In some of the hardest words to ever pass my lips, I have begun to share that I am leaving my classroom. I’m leaving the place I’ve called home for twenty years, the colleagues I’d do anything for, the kids I’ve shared my life with.
There are many reasons for the decisions, some much more apparent and public than others. It was the strongest, most personal reasons that pushed me to leap.
I never dreamed in a million years that my love would be stolen, my passion hijacked. I never dreamed that on that day when I walked out of my classroom for the last time it would be for any other reason than retirement.
This has been coming; one of those feelings in your bones that you try to deny, shove down, but it keeps sneaking up on you. More and more each day I had been coming to the realization that perhaps my journey is supposed to take a turn that I hadn’t expected for reasons I hadn’t imagined.
Breaks are always those breathing, healing times for teachers. You finally get to
rest catch up on laundry, pull down the cobwebs that you hadn’t
seen building, and if you’re lucky enough you may even have time to wash a
window or two. But it often is time that
brings reflection and it was during Christmas break that I knew that things had
to change. An overwhelming sense of
peace washed over me, but I only had the courage to share with the Hubs and a
few, close friends. Of course, rather
quickly the terrifying sense of “what next?” when my passion is teaching and my
heart is in a classroom. I waited for the next step; nothing, nothing,
Mid-winter, a text comes through from Dear Boy. It was only 9 PM on the west coast, but this Momma sat straight up after reading “Are you awake?” at midnight (Am now!!!!!) in the east! My response, “What’s wrong?” – always a Momma Bear! He assured me it was nothing with him and was everything with me. Dear Boy went on to tell me that he had an overwhelming sense that something different was coming my way and I should keep my options open. I was speechless, not because he was texting about me (and not asking for money or food!), but that the things he had said were almost exactly what I had felt a few weeks earlier and hadn’t told my kids. ‘Round these parts we call that a “God wink” and I couldn’t help but take notice.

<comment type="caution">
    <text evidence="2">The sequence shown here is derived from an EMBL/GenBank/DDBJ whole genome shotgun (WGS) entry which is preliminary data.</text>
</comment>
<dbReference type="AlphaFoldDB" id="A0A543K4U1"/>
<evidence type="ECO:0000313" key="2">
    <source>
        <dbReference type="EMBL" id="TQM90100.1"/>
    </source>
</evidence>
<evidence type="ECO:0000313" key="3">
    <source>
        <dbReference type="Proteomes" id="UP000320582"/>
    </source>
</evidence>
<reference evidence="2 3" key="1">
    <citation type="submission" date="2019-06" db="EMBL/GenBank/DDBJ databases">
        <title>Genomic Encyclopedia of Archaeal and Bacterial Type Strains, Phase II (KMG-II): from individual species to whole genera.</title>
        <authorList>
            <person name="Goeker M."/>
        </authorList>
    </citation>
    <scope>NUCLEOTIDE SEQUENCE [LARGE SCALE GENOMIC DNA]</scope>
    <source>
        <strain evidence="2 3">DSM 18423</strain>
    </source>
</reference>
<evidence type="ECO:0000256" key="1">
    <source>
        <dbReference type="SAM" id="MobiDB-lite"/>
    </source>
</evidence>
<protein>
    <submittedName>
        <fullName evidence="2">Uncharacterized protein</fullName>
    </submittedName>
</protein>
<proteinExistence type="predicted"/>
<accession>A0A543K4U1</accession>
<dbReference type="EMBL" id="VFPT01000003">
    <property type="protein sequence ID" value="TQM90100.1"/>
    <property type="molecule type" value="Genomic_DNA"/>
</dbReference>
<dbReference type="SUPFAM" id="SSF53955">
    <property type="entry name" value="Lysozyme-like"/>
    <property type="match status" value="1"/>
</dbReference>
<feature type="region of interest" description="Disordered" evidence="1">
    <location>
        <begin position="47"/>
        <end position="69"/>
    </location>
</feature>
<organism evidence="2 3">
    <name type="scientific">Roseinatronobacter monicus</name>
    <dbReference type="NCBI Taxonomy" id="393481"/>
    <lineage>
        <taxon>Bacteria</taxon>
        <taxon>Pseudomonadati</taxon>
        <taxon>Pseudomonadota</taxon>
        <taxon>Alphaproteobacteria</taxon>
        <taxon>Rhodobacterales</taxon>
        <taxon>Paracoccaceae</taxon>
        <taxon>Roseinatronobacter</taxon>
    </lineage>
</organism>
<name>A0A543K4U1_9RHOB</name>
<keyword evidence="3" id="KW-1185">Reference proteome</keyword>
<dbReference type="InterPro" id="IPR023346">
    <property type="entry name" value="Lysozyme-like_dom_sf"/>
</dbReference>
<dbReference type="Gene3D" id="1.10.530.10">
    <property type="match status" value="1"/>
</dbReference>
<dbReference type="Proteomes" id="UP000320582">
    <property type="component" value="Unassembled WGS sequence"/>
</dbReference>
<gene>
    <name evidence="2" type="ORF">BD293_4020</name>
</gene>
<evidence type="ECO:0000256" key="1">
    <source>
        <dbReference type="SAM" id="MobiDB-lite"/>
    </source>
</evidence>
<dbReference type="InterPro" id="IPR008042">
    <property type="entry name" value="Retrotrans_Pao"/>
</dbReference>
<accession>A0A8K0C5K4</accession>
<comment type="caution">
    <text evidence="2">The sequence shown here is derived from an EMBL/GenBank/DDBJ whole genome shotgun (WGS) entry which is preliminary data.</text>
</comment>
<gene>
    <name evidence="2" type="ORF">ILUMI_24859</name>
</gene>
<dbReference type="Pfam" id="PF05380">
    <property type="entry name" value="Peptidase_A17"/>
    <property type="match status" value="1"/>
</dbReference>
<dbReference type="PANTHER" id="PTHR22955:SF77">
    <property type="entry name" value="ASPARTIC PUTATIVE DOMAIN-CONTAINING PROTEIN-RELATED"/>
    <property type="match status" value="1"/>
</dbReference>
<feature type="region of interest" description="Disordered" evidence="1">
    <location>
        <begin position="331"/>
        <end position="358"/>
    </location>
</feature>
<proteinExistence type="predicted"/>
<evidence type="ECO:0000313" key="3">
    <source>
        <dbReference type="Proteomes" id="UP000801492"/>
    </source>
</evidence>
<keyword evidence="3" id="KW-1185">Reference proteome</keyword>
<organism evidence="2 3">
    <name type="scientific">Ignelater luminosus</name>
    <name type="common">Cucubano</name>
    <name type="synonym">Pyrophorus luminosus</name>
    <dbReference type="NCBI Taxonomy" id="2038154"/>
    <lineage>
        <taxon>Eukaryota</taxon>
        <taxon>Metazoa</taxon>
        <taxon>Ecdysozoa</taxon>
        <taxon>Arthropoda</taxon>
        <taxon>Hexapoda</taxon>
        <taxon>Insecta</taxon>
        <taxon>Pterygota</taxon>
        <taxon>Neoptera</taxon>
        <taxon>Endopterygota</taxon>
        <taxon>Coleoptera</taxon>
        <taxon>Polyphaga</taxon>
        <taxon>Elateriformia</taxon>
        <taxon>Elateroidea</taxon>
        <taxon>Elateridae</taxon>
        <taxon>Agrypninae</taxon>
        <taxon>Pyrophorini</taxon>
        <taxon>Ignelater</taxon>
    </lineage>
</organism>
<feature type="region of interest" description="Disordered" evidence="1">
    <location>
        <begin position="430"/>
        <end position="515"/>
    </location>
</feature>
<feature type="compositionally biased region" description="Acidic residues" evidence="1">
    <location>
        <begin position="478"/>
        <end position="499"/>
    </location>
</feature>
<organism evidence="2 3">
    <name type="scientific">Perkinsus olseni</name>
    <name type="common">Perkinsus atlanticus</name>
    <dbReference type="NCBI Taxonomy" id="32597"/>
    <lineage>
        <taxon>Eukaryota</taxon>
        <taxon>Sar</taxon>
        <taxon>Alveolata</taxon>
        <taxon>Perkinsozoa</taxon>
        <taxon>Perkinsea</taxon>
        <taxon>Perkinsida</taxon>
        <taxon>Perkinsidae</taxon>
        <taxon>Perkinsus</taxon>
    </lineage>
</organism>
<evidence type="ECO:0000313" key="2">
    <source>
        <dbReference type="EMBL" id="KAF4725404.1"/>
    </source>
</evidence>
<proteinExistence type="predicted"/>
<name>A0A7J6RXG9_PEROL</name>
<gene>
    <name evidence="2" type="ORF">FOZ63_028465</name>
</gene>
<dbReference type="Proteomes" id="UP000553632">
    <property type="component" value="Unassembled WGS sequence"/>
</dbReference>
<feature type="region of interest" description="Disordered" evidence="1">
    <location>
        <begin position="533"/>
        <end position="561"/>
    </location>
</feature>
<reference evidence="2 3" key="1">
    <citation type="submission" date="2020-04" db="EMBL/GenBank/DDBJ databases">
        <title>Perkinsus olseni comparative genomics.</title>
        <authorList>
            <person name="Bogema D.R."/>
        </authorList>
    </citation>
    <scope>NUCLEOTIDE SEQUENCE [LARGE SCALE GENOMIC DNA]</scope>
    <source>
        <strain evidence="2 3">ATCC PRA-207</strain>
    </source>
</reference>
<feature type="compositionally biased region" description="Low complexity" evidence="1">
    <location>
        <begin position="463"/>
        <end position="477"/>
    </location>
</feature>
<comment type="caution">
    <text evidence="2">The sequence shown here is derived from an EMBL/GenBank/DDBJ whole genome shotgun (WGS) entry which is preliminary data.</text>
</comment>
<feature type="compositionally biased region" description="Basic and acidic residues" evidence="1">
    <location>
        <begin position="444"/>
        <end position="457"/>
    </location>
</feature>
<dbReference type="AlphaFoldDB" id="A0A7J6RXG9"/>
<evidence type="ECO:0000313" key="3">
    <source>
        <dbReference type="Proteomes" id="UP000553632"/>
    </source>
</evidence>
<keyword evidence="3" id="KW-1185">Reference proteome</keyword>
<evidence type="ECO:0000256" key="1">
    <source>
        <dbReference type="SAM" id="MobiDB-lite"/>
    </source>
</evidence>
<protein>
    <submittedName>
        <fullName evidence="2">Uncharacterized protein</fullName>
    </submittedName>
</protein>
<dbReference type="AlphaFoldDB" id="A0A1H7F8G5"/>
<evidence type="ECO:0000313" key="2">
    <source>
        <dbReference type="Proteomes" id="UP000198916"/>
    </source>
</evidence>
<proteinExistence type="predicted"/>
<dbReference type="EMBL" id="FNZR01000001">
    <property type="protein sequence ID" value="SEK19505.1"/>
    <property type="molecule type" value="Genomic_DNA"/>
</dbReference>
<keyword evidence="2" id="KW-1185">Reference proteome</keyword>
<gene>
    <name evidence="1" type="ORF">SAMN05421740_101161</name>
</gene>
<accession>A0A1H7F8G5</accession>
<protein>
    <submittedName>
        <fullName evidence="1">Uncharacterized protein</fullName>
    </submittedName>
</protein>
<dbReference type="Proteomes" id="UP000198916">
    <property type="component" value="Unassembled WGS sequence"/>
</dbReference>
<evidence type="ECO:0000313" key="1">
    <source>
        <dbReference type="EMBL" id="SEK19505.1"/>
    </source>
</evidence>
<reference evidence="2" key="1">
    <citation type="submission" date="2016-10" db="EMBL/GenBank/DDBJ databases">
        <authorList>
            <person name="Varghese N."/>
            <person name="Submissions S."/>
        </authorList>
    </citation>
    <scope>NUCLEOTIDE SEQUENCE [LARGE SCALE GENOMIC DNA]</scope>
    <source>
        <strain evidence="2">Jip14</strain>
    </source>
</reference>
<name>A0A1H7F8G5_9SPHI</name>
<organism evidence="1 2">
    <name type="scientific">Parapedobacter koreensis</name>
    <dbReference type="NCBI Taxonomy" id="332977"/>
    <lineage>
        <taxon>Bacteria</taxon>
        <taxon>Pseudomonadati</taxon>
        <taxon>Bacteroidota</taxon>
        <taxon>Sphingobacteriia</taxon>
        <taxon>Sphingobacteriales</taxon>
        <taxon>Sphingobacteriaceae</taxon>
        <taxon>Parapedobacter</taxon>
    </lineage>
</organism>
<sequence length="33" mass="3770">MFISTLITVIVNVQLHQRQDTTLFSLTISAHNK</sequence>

Months went by and still nothing, but I didn’t lose hope. I was feeling so defeated that I had to keep my sanity by believing there had to be options.
Unexpectedly, a one year position, with potential for longer, was posted within our district for a “techie” ..... hmmm, dabble in that in my “free” time, still will be involved with classrooms and students. I decided to inquire and then throw my hat in simply because it was an option, but after I did I actually allowed myself to get excited and think about possibilities. Things went quickly; interviewed within days of my inquiry, was offered the position, and sat on it for several days. Spent many days considering, talked at nausea with the Hubs and a few, close friends about the opportunity. But something pretty cool happened and I hadn’t realized the impact of my decision until it was the eve of “d day”.